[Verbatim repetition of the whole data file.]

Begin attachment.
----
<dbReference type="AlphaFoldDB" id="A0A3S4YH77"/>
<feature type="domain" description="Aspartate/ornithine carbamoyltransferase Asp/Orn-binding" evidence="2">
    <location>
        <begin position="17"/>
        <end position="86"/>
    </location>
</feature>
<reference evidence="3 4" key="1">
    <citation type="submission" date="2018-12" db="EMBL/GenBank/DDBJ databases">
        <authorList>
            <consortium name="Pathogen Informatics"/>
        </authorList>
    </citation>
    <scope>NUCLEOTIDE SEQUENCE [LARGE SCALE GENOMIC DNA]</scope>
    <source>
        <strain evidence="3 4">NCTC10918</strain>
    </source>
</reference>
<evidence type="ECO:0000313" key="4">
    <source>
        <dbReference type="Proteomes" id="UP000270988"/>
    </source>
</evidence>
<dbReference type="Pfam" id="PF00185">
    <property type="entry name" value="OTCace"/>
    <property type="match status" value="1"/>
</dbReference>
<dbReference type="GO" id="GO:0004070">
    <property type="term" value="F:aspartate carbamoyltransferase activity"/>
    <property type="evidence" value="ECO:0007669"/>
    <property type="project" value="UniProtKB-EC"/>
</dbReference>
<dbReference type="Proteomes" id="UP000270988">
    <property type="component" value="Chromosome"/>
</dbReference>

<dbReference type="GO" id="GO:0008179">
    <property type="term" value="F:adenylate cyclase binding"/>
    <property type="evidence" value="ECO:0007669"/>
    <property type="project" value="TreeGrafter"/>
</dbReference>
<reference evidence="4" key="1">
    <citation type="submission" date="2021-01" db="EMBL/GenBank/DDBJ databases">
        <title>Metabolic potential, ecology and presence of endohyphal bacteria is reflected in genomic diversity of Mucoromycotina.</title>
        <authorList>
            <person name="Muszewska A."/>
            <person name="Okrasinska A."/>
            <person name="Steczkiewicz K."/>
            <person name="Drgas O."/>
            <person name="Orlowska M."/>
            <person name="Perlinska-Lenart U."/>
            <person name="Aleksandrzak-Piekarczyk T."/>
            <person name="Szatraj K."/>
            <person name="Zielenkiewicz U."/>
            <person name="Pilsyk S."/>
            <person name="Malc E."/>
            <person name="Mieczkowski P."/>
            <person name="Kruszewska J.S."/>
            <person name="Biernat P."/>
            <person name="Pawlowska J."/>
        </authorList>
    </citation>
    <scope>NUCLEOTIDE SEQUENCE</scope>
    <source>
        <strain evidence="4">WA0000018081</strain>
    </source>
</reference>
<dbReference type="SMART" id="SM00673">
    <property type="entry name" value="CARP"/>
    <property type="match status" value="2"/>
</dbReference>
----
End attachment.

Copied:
<dbReference type="AlphaFoldDB" id="A0A3S4YH77"/>
<feature type="domain" description="Aspartate/ornithine carbamoyltransferase Asp/Orn-binding" evidence="2">
    <location>
        <begin position="17"/>
        <end position="86"/>
    </location>
</feature>
<reference evidence="3 4" key="1">
    <citation type="submission" date="2018-12" db="EMBL/GenBank/DDBJ databases">
        <authorList>
            <consortium name="Pathogen Informatics"/>
        </authorList>
    </citation>
    <scope>NUCLEOTIDE SEQUENCE [LARGE SCALE GENOMIC DNA]</scope>
    <source>
        <strain evidence="3 4">NCTC10918</strain>
    </source>
</reference>
<evidence type="ECO:0000313" key="4">
    <source>
        <dbReference type="Proteomes" id="UP000270988"/>
    </source>
</evidence>
<dbReference type="Pfam" id="PF00185">
    <property type="entry name" value="OTCace"/>
    <property type="match status" value="1"/>
</dbReference>
<dbReference type="GO" id="GO:0004070">
    <property type="term" value="F:aspartate carbamoyltransferase activity"/>
    <property type="evidence" value="ECO:0007669"/>
    <property type="project" value="UniProtKB-EC"/>
</dbReference>
<dbReference type="Proteomes" id="UP000270988">
    <property type="component" value="Chromosome"/>
</dbReference>

<dbReference type="GO" id="GO:0008179">
    <property type="term" value="F:adenylate cyclase binding"/>
    <property type="evidence" value="ECO:0007669"/>
    <property type="project" value="TreeGrafter"/>
</dbReference>
<reference evidence="4" key="1">
    <citation type="submission" date="2021-01" db="EMBL/GenBank/DDBJ databases">
        <title>Metabolic potential, ecology and presence of endohyphal bacteria is reflected in genomic diversity of Mucoromycotina.</title>
        <authorList>
            <person name="Muszewska A."/>
            <person name="Okrasinska A."/>
            <person name="Steczkiewicz K."/>
            <person name="Drgas O."/>
            <person name="Orlowska M."/>
            <person name="Perlinska-Lenart U."/>
            <person name="Aleksandrzak-Piekarczyk T."/>
            <person name="Szatraj K."/>
            <person name="Zielenkiewicz U."/>
            <person name="Pilsyk S."/>
            <person name="Malc E."/>
            <person name="Mieczkowski P."/>
            <person name="Kruszewska J.S."/>
            <person name="Biernat P."/>
            <person name="Pawlowska J."/>
        </authorList>
    </citation>
    <scope>NUCLEOTIDE SEQUENCE</scope>
    <source>
        <strain evidence="4">WA0000018081</strain>
    </source>
</reference>
<dbReference type="SMART" id="SM00673">
    <property type="entry name" value="CARP"/>
    <property type="match status" value="2"/>
</dbReference>